SMH journalist Brad Howarth has an interesting and insightful piece on Web 2.0 penetration in Australian business (it’s also been noticed by the folks at Web Directions). It strongly reflects my view that largely it’s small business that is beginning to “get” Web 2.0 here. The big end of town and government mostly have a fair way to travel before these technologies gain any significant penetration in their operations. Frankly, that’s a pity, as adopting the tools of Web 2.0 could be helping many of them with the increasing issue of good and progressive knowledge management, productivity and stakeholder engagement .

I’d like to highlight a quote by researcher, Ross Dawson, from the article:

Web 2.0 in the enterprise is about enabling people to better find information and work with it… There are some sweet spots, which are very natural applications for blogs and wikis where it makes a lot of sense. And these are projects, competitive intelligence, and many other things where you are trying to get broad information and input on a specific topic.

This is exactly the point that I, and many of my consulting colleagues, are trying to get across to management in the organisations we talk to. Without good tools, knowledge workers across business are suffering from reduced productivity and in many cases, crippled in their ability to actively engage with internal and external stakeholders (management, staff, shareholders, suppliers, clients and customers) in order to improve their productivity.

And engagement is what it’s all about.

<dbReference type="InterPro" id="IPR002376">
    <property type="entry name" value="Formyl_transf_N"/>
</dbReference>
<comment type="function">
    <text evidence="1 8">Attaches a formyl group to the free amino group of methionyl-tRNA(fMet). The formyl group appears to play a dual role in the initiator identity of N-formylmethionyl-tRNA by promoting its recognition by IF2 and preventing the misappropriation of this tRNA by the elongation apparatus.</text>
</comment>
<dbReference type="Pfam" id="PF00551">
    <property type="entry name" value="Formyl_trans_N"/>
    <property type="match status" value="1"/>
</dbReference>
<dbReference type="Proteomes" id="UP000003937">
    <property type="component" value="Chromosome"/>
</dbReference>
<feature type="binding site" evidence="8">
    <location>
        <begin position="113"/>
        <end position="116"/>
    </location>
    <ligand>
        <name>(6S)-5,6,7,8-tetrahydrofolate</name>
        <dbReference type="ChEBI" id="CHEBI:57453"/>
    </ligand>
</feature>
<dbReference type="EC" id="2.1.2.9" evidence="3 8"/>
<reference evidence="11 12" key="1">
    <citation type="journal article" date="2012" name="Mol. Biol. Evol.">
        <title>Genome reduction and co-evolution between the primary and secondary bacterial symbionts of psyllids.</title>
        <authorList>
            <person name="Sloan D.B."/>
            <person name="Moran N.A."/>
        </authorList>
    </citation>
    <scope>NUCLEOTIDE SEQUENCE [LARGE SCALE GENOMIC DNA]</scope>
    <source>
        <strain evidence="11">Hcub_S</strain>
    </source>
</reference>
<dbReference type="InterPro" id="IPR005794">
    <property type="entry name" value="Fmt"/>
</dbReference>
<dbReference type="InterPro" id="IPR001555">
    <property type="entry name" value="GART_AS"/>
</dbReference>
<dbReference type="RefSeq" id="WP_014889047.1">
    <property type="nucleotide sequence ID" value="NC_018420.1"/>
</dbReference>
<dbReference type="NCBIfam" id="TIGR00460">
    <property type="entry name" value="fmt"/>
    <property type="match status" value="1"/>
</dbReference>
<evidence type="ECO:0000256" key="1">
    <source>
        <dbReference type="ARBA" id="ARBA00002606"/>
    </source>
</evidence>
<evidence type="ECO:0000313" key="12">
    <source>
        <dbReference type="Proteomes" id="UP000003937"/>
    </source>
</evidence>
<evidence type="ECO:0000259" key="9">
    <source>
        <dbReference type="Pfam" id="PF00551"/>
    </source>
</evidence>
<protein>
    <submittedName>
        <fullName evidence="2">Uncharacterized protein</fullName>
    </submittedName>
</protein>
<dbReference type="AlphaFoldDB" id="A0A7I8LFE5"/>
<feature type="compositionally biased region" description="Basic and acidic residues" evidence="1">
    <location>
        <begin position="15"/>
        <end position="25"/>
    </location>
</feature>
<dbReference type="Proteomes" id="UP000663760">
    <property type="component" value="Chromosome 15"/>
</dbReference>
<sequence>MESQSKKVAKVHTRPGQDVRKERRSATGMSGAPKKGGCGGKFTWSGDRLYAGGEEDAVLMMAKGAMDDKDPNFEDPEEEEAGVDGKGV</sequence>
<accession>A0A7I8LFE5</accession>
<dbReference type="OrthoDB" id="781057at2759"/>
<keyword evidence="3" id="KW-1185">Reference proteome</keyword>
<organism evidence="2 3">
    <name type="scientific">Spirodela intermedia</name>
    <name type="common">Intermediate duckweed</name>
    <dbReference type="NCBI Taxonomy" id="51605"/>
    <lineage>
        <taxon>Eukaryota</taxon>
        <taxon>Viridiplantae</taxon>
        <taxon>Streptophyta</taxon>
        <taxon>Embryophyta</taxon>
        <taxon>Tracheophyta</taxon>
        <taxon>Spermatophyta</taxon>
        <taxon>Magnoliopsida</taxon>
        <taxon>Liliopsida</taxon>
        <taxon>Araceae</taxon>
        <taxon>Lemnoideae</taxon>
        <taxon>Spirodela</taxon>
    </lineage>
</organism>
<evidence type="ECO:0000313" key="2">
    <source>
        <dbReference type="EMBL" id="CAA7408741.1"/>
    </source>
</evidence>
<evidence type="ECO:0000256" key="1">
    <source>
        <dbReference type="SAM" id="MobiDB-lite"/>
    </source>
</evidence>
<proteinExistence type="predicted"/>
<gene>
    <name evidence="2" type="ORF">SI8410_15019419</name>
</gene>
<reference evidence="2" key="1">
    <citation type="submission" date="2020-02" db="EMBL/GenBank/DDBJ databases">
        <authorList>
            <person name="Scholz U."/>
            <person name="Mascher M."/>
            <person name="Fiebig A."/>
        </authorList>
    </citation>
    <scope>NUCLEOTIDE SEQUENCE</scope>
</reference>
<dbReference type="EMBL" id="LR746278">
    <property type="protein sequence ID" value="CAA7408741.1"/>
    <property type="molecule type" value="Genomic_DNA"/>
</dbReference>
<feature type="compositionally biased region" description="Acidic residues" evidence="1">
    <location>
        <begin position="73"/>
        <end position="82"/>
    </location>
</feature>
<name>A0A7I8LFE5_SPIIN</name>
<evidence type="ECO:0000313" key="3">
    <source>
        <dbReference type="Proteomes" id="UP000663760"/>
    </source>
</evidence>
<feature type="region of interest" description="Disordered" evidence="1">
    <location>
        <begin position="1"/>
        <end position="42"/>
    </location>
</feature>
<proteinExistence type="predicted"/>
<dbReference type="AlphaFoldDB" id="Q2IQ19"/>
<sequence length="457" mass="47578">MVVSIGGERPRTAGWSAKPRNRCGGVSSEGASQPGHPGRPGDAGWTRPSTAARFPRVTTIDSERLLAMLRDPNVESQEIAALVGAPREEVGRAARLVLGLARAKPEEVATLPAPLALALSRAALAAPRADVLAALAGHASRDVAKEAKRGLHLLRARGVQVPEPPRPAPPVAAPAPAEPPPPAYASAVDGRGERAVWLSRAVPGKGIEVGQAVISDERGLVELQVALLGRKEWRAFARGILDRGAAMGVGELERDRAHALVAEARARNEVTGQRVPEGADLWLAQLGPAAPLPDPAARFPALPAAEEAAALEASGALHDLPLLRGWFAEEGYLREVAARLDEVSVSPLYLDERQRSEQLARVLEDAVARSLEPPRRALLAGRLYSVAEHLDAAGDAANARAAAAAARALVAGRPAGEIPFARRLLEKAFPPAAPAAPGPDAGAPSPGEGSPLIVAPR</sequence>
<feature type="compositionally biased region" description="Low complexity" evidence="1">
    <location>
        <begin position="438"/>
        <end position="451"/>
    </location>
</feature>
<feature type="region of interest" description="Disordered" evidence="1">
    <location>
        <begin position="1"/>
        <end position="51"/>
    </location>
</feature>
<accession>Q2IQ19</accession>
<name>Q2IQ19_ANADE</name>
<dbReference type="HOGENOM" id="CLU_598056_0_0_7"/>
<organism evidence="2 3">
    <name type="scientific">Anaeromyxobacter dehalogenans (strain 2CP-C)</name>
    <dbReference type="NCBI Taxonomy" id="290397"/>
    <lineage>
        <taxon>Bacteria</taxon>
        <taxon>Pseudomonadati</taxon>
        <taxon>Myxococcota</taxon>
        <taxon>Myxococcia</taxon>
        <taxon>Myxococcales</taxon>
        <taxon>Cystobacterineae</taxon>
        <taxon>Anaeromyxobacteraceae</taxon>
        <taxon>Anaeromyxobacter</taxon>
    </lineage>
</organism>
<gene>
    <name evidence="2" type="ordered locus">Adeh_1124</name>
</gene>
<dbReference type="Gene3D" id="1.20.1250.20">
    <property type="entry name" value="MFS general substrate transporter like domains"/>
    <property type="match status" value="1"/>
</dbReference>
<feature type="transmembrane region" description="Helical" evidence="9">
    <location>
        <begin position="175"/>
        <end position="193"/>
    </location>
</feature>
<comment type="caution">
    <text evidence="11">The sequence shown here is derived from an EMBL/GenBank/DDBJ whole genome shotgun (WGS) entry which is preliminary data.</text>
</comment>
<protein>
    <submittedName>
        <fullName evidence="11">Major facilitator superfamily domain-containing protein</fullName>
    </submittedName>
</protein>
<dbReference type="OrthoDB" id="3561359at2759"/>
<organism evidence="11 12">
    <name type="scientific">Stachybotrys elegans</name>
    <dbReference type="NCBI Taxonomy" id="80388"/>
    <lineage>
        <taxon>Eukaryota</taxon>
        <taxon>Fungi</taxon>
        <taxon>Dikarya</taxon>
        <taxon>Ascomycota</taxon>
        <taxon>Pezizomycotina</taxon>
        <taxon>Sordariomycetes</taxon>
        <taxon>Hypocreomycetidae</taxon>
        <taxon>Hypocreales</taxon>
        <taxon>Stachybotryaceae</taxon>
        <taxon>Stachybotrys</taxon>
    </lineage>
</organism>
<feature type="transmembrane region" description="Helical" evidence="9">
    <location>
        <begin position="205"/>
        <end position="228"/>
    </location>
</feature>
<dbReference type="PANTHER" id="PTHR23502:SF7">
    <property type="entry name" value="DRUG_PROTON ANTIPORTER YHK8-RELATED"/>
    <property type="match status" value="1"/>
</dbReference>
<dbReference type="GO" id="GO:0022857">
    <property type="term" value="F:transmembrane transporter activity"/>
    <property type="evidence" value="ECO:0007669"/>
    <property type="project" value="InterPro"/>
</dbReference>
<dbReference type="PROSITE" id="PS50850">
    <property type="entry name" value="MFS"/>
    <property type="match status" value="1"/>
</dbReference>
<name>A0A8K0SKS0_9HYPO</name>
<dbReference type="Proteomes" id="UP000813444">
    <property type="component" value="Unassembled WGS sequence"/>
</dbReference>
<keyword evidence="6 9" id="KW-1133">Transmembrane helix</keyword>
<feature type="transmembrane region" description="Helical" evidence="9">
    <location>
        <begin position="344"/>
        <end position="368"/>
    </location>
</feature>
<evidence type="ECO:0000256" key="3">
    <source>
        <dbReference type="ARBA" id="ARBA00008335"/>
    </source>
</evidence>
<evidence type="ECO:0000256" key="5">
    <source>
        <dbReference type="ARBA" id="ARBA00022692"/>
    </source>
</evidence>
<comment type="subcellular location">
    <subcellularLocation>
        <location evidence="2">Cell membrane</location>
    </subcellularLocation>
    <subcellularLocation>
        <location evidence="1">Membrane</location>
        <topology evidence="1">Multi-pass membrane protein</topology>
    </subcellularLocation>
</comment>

By engaging openly with people, both inside and outside the building, business can significantly increase the quality of the relationship they have with everyone that touches the business in any way. Just imagine the possibilities if the new, junior researcher felt unafraid of speaking his big, potentially profitable ideas to the CEO by engaging with her on her internal blog – in view of the entire company, rather than having to move it up through umpteen committees where it would inevitably be suppressed. Or if clients with product issues could touch base in an immediate and real way with Customer Service by posting on a company blog or forum and receive a near-immediate response solving their problem.

Potentially huge savings in Customer Service and maybe big profits from the ideas guy!

Introducing Web 2.0 tools to business isn’t about having all the coolest toys to play with (although that can be a side benefit) or having an additional marketing stream, it’s about enablement and empowerment of your workforce and your customers. It’s about giving people, no matter what their role, a more unrestricted and bottom-up approach to dealing with the enormous information pool they often have to deal with just to get their job done and allowing them to collaborate in an open forum where intolerance is absent and edgy thinking is encouraged.

With good tools, and Web 2.0 software implemented properly is a good tool, your workforce can be more productive, collaborate better and be more competitive in a marketplace where strong differentiation is key to your success.